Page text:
Bias in the Recruitment Process Breeds Bias in the Workplace

I’m proud to have recently shared the stage with a talented and diverse group of panellists at our Women in Technology Australia event, where Hays hosted a panel session called “Bias in the recruitment process breeds bias in the workplace”.

Bias in the Recruitment Process Breeds Bias in the Workplace

I don’t consider myself a woman in tech. Instead, I am a woman who is very interested in tech and who spends my days (and many nights; the joys of a global role) sourcing and identifying technology that will make Hays even better at what we do, which is changing people’s lives by supporting them to achieve their career ambitions, or to hire great people to work with them.

What I am though, and always have been, is a passionate believer in equality.

I was stunned when I moved to Australia in the late 80s and saw that there were still jobs advertised in the paper for the role of “Girl Friday”. Sadly, I think that many of the same biases of race, age and of course gender still pervade our culture. I would have hoped back then, that by 2017 we wouldn’t need a “women in anything” event – but I’m grateful to have been part of Women in Technology Australia to debate the issue, share my experiences and hopefully inspire change!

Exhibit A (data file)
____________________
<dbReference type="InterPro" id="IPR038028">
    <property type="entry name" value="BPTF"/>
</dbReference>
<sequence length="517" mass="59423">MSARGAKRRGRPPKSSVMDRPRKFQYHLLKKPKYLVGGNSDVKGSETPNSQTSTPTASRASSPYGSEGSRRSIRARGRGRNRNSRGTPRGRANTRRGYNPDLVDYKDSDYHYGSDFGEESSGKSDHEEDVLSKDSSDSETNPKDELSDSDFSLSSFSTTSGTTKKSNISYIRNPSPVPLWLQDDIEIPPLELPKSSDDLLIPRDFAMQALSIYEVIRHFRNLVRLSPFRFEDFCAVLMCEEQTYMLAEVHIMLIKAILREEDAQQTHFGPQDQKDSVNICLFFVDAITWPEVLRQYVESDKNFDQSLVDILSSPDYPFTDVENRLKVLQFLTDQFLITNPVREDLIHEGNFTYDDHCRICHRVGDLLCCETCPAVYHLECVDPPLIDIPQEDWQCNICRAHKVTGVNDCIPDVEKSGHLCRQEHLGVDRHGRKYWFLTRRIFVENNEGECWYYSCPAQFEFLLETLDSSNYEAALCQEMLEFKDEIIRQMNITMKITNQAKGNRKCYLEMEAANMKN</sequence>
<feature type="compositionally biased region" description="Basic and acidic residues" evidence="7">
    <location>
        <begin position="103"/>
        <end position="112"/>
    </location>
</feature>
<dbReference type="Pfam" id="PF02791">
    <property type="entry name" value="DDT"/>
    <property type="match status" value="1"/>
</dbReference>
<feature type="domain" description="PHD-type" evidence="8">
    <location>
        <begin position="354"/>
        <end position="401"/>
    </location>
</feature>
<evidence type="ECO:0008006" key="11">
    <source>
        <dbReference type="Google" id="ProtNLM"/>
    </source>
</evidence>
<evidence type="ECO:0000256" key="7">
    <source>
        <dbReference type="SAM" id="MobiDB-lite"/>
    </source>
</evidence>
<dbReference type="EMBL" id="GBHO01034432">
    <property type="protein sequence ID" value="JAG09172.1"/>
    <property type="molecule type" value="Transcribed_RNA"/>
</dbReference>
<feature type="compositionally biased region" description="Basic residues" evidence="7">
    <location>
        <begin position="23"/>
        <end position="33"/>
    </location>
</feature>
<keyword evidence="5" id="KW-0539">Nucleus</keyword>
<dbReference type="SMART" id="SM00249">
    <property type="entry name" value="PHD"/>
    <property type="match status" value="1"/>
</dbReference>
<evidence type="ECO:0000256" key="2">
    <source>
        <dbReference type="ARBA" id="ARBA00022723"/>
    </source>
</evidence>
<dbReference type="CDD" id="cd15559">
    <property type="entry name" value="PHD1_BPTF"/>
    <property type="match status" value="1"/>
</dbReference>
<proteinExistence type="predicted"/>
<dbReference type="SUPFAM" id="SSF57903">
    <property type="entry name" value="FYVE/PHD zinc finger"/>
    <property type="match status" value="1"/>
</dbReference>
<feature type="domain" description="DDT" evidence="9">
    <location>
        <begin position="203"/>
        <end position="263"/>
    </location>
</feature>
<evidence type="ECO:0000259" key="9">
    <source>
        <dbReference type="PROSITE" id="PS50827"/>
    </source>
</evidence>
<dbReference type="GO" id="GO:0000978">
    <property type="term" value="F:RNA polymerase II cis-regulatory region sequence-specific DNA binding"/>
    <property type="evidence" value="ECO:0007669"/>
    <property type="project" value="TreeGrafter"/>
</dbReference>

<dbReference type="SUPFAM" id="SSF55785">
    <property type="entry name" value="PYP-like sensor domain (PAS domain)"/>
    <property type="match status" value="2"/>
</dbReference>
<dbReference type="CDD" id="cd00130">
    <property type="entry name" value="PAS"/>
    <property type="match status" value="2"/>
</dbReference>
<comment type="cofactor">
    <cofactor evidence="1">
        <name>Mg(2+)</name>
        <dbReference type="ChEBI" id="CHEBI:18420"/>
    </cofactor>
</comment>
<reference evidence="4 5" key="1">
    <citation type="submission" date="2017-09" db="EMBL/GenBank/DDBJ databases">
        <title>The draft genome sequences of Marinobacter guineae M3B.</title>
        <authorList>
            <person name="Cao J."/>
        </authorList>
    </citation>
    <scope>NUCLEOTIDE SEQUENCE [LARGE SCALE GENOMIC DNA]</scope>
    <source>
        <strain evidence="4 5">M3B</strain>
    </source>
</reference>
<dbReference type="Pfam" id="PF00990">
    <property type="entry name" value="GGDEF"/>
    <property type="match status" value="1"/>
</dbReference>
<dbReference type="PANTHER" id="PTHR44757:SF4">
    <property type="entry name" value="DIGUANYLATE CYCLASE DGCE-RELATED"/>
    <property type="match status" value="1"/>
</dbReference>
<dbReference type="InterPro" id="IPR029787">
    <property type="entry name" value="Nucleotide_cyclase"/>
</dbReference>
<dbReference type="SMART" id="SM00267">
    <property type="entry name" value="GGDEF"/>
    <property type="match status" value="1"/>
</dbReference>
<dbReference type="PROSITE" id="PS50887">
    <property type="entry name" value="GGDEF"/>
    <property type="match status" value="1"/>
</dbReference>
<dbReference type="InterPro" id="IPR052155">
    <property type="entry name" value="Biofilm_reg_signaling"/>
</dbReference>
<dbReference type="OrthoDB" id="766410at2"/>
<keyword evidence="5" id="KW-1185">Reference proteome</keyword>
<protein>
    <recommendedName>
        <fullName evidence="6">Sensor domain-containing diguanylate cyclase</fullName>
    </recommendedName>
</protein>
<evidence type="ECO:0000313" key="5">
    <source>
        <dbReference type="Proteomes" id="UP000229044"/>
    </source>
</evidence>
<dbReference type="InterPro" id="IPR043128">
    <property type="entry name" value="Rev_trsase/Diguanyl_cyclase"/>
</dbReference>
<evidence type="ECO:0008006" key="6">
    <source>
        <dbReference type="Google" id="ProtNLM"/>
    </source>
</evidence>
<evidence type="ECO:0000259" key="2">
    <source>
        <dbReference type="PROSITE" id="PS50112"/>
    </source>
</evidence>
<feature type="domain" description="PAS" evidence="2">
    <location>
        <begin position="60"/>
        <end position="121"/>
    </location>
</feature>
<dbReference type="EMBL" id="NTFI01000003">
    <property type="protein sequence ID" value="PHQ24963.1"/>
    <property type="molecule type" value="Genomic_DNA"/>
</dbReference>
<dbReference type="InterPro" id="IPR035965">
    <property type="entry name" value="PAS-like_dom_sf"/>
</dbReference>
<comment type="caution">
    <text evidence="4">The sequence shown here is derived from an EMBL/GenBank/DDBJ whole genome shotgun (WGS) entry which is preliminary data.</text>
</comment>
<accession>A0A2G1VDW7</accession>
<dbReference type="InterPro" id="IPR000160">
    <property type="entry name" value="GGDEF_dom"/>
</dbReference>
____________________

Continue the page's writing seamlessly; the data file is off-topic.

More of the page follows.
Early on in my career at Hays, which included a stint running L&D, I realised that we were in a unique position to influence change, because we are witness to thousands of selection and hiring decisions every day. So we train our consultants very carefully to spot and deflect bias using informed reasoning and a focus on compatibility of skills and culture fit rather than other factors.

We’ve also conducted a lot of research into diversity over the years to help inform our customers. A piece of research we conducted a couple of years ago saw us gather some evidence on the way hiring decisions are made, as in my experience that was where unconscious bias actually manifests itself.

Using a fictitious vacancy, we asked respondents to review and comment on a CV. The CV they all reviewed was exactly the same – except that 50% of them got a candidate called Susan, and 50% got a candidate called Simon.